In the middle of a post on her “Rip van Winkle” return to Seattle, Julia Duin makes this observation about growing up Episcopalian:
In high school, we had just moved to Seattle from Maryland, where there was so much social ferment. It even affected the Episcopal church we attended in Severna Park, which was close to Annapolis. I found a letter in the scrapbooks from a friend explaining she had left St. Martins (as had numerous other families) because of its emphasis on politics. The Episcopal church got really into the anti-war movement during that time period. What they missed was the burgeoning Jesus movement that was also happening. I returned to that church when I was a junior in high school and challenged the priest as to why, after 5 years there, I had not heard about the Jesus I encountered later in Young Life at Redmond High School. He felt the message had been there but I had not heard it. I didn’t challenge him at the time, but actually, the message wasn’t there.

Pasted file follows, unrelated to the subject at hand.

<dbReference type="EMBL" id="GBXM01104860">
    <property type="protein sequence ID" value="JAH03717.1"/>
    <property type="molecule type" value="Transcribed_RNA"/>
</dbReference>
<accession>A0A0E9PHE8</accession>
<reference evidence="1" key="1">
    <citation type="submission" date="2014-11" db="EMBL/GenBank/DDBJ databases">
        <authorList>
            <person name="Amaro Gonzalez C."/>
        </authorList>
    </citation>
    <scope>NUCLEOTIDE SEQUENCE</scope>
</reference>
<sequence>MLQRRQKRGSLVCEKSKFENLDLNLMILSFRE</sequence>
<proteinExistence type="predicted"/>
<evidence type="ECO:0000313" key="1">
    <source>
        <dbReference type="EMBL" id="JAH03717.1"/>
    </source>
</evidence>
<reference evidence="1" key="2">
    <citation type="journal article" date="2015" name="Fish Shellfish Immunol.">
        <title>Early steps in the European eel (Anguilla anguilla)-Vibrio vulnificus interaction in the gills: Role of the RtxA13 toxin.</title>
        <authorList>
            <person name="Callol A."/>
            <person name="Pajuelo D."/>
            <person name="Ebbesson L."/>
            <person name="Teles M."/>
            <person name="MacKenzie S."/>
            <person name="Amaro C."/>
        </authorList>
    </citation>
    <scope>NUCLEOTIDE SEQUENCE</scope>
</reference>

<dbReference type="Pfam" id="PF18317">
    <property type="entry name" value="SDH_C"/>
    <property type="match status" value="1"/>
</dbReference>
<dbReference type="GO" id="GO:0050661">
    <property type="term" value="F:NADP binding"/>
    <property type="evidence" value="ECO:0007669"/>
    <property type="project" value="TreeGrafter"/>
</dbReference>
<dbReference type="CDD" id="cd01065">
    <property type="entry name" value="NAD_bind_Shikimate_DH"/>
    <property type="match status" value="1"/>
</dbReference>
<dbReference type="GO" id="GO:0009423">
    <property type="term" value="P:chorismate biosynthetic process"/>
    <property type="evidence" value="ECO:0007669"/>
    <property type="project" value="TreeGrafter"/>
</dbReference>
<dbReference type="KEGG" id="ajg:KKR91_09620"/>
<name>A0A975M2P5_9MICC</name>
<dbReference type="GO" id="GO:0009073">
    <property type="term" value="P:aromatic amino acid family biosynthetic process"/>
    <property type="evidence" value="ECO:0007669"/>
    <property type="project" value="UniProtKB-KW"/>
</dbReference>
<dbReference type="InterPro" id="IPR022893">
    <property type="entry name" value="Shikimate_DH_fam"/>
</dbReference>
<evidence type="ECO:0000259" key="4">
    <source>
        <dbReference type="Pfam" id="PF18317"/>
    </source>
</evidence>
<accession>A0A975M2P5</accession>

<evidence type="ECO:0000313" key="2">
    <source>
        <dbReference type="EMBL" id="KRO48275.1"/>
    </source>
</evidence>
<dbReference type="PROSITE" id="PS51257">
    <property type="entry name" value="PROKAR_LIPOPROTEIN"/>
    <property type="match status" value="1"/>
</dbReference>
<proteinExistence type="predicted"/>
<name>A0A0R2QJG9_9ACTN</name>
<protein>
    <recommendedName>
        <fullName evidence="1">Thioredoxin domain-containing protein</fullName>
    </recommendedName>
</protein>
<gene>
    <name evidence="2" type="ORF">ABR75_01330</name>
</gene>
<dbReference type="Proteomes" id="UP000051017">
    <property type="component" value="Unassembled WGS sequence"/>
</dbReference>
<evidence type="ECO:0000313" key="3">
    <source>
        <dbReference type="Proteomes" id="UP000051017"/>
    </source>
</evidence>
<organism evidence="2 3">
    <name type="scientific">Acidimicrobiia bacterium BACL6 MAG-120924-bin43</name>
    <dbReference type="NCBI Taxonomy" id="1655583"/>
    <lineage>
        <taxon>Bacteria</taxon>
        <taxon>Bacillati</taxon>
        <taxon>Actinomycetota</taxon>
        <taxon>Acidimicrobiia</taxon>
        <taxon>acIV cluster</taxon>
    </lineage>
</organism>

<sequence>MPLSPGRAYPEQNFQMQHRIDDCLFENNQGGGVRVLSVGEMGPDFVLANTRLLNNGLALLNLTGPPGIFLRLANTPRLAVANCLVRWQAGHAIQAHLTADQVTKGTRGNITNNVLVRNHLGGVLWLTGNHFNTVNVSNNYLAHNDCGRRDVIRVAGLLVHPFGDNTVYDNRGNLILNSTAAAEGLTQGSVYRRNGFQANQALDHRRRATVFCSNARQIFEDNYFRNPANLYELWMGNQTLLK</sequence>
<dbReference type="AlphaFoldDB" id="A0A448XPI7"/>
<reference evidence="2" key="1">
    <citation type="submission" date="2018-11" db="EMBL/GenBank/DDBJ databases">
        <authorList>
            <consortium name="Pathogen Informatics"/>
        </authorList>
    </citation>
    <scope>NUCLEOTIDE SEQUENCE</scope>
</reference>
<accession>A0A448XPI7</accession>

The message really wasn’t there, as I discuss in this post about John Stott. What I was getting was this kind of thing, by a school chaplain who ended up on the Left Cost. Those who were “Jesus freaks” (or even more conventional Southern evangelicals) either laid very low or were attacked at my Episcopal prep school. It made swimming the Tiber a lot better cover for what was going on in my life, something Hillary Clinton’s people figured out in this last election cycle.
Duin opens with one of the best descriptions of left-wing gentrification I’ve seen, which is one reason I support #Calexit.